(CNN) - President Barack Obama and Republican presidential nominee Mitt Romney spoke separately with Israeli Prime Minister Benjamin Netanyahu by telephone on Friday, the day after the Israeli leader publicly urged the international community to draw a "clear red line" with Iran over its suspected nuclear development program.
The White House released a statement on the president's phone call shortly after 1 p.m. ET. Obama's call with Netanyahu was more than 20 minutes, according to a senior administration official.
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Romney spoke with the Israeli leader while in his motorcade, which was parked at the Philadelphia International Airport, around 1:30 p.m. ET, according to his campaign's traveling press secretary Rick Gorka.
A statement from the White House on the president's phone call said, "The two leaders underscored that they are in full agreement on the shared goal of preventing Iran from obtaining a nuclear weapon."
"The Prime Minister welcomed President Obama's commitment before the United Nations General Assembly to do what we must to achieve that goal," the statement continued, referencing Obama's Tuesday address to the UNGA. "The two leaders took note of the close cooperation and coordination between the Governments of the United States and Israel regarding the threat posed by Iran – its nuclear program, proliferation, and support for terrorism – and agreed to continue their regular consultations on this issue going forward."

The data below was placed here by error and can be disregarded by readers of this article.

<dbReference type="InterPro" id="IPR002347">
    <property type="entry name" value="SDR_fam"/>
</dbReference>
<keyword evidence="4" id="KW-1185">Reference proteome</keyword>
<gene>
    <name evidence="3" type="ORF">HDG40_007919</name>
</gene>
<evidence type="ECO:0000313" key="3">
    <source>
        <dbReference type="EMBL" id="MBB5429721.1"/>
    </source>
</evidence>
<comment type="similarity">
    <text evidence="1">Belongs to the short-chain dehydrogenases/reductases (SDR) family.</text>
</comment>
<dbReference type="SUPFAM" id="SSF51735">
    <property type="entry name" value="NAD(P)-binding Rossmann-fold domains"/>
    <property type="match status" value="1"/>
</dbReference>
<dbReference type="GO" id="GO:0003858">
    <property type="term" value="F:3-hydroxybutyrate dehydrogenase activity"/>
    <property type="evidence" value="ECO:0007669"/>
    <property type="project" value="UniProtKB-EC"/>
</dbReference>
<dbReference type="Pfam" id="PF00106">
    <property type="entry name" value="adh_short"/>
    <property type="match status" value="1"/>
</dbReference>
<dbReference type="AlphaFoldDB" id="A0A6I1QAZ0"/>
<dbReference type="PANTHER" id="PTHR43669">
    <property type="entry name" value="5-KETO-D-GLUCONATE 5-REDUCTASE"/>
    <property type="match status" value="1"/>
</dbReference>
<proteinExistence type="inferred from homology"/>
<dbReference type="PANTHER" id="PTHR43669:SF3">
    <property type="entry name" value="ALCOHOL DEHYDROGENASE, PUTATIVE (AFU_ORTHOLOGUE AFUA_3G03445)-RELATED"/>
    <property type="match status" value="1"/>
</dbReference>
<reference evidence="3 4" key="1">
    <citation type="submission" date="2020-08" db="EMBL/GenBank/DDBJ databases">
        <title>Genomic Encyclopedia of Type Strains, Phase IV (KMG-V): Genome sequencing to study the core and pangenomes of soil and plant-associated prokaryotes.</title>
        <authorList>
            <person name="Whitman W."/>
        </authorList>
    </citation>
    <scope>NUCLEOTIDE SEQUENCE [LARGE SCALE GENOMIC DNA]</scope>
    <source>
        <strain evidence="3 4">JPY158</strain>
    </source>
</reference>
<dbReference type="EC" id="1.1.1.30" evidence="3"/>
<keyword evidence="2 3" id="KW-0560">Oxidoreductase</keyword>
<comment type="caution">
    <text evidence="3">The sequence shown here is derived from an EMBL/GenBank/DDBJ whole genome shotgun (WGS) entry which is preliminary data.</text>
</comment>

Romney told reporters after the call that the two "spoke about his assessment of where the red line ought to be drawn and my own views with regards to Iran." When asked if there was any difference between where he and Netanyahu would draw the red line, Romney said, "We did not go into enough, into the kind of detail, that would define precisely where that red line would be."
The candidate stated his belief that "there is a strategy that would lead us to preventing Iran from developing nuclear capability."
"I do not believe that in the final analysis we will have to use military action. I certainly hope we don't have to," he said. "I can't take that option off the table – it must be something which is known by the Iranians as a possible tool to be employed to prevent them from becoming nuclear. But I certainly hope that we can prevent any military action from having to be taken."
Romney said he and Netanyahu talked about their last meeting, when Romney visited Israel, Great Britain, and Poland on an international trip this summer.
He said Obama had "moved over time" regarding his position on Iran, saying, "his words more recently are more consistent with the words I've been speaking for some time."
At his United Nations speech on Tuesday, Obama told world leaders "the United States will do what we must to prevent Iran from obtaining a nuclear weapon" and that a nuclear-armed Iran "is not a challenge that can be contained."
In his separate address, Netanyahu holding up a simple graphic of a bomb with a lit fuse used a red marker to draw a red line representing the point "before Iran completes the second stage of nuclear enrichment to make a bomb."